Reading and Writing

, Volume 26, Issue 9, pp 1387–1415 | Cite as

Minding morphology: How morphological awareness relates to reading for English language learners

  • Amanda P. Goodwin
  • A. Corinne Huggins
  • Maria S. Carlo
  • Diane August
  • Margarita Calderon


This study explored subprocesses of reading for 157 fifth grade Spanish-speaking English language learners (ELLs) by examining whether morphological awareness made a unique contribution to reading comprehension beyond a strong covariate-phonological decoding. The role of word reading and reading vocabulary as mediators of this relationship was also explored. Results showed that fourth grade morphological awareness did not make a significant unique direct effect on fifth grade reading comprehension, controlling for phonological decoding, word reading, and reading vocabulary. Fourth grade morphological awareness did, though, make a unique moderate total contribution to fifth grade reading comprehension with reading vocabulary, but not word reading, mediating the relationship when controlling for phonological decoding. In contrast, phonological decoding made a nonsignificant total contribution to reading comprehension with neither word reading nor reading vocabulary mediating the relationship when controlling for morphological awareness. Alternative models were also explored, showing the importance of including both predictors in a model of ELL reading comprehension, primarily to include the support of phonological decoding to word reading and the support of morphological awareness to reading comprehension via reading vocabulary. Results highlighted the importance of morphological awareness in facilitating reading comprehension via improving reading vocabulary knowledge, and also the potential of interventions involving morphological instruction to support reading achievement for Spanish-speaking ELLs.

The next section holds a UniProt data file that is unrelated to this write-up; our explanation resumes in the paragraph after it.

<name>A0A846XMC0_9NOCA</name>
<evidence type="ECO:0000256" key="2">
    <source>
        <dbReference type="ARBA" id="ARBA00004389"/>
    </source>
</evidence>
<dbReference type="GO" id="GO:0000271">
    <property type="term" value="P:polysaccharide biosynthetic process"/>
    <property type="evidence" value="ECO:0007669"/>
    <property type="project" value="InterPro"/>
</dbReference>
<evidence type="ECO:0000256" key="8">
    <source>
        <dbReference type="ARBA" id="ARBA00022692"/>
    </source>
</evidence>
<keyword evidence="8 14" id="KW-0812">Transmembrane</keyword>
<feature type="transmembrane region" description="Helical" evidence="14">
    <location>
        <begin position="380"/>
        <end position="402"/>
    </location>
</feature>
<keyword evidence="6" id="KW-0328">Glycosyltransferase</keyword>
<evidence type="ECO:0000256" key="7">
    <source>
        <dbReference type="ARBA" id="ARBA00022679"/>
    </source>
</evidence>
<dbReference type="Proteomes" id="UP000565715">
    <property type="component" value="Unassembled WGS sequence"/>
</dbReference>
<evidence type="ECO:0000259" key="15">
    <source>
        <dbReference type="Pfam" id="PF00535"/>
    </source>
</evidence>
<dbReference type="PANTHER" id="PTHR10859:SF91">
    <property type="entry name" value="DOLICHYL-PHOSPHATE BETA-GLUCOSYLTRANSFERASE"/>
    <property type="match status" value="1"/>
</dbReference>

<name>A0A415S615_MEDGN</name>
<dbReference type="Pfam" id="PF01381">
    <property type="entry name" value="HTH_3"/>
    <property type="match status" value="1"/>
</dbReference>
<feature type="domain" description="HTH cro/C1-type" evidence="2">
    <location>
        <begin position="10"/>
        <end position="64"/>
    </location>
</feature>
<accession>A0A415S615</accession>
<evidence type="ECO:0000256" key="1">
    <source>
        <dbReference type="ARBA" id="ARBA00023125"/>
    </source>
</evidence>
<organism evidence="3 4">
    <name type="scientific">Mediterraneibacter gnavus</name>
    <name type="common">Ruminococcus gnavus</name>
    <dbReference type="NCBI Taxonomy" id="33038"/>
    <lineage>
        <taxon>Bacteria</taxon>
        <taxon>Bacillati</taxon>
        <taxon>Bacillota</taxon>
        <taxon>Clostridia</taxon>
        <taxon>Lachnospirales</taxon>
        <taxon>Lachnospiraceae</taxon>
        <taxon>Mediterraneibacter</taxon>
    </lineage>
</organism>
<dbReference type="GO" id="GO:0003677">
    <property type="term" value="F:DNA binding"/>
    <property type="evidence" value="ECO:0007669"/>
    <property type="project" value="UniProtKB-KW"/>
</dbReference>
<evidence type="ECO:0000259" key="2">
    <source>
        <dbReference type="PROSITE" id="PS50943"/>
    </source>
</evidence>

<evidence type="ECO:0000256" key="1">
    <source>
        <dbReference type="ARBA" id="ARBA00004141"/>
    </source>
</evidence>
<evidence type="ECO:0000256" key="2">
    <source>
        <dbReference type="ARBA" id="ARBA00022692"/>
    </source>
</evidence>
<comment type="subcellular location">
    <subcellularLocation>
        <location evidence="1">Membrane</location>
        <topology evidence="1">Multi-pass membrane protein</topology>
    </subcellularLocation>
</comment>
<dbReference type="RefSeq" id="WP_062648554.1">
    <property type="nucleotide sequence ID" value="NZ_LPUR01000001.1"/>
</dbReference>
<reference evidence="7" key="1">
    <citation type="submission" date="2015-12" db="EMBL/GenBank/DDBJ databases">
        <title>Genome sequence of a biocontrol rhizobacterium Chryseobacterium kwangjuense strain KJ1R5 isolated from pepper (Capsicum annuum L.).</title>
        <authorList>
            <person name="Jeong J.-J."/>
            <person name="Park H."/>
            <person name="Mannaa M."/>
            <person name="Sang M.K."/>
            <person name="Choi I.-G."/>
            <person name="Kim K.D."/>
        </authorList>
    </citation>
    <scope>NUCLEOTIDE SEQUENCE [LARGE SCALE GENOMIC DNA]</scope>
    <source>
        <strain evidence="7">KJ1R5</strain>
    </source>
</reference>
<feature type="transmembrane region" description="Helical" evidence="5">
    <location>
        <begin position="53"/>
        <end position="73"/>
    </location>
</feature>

Morphological awareness Phonological decoding Reading achievement Structural equation modeling English language learners 



The authors would like to thank Dr. Richard Anderson and Xiaoying Wu for their helpful feedback in reviewing an early draft of this manuscript. Their comments and insight have clarified and strengthened this manuscript. The work reported here was supported by Grant No. P01HD03950 from the Eunice Kennedy Shriver National Institute of Child Health and Human Development and the Institute of Education Sciences of the U.S. Department of Education and Grant No. ED-98-CO-0071 from the Office of English Language Acquisition, U.S. Department of Education. However, the contents do not necessarily represent the positions or policies of these agencies, and readers should not assume endorsement of these positions by the federal government. We are also grateful for the teachers, parents, and students in Boston, Chicago, and El Paso who participated in this study.


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Copyright information

© Springer Science+Business Media B.V. 2012

Authors and Affiliations

  • Amanda P. Goodwin
    • 1
  • A. Corinne Huggins
    • 2
  • Maria S. Carlo
    • 5
  • Diane August
    • 3
  • Margarita Calderon
    • 4
  1. 1.Vanderbilt University’s Peabody CollegeNashvilleUSA
  2. 2.University of FloridaGainesvilleUSA
  3. 3.Center for Applied LinguisticsWashingtonUSA
  4. 4.Johns Hopkins UniversityBaltimoreUSA
  5. 5.University of MiamiCoral GablesUSA

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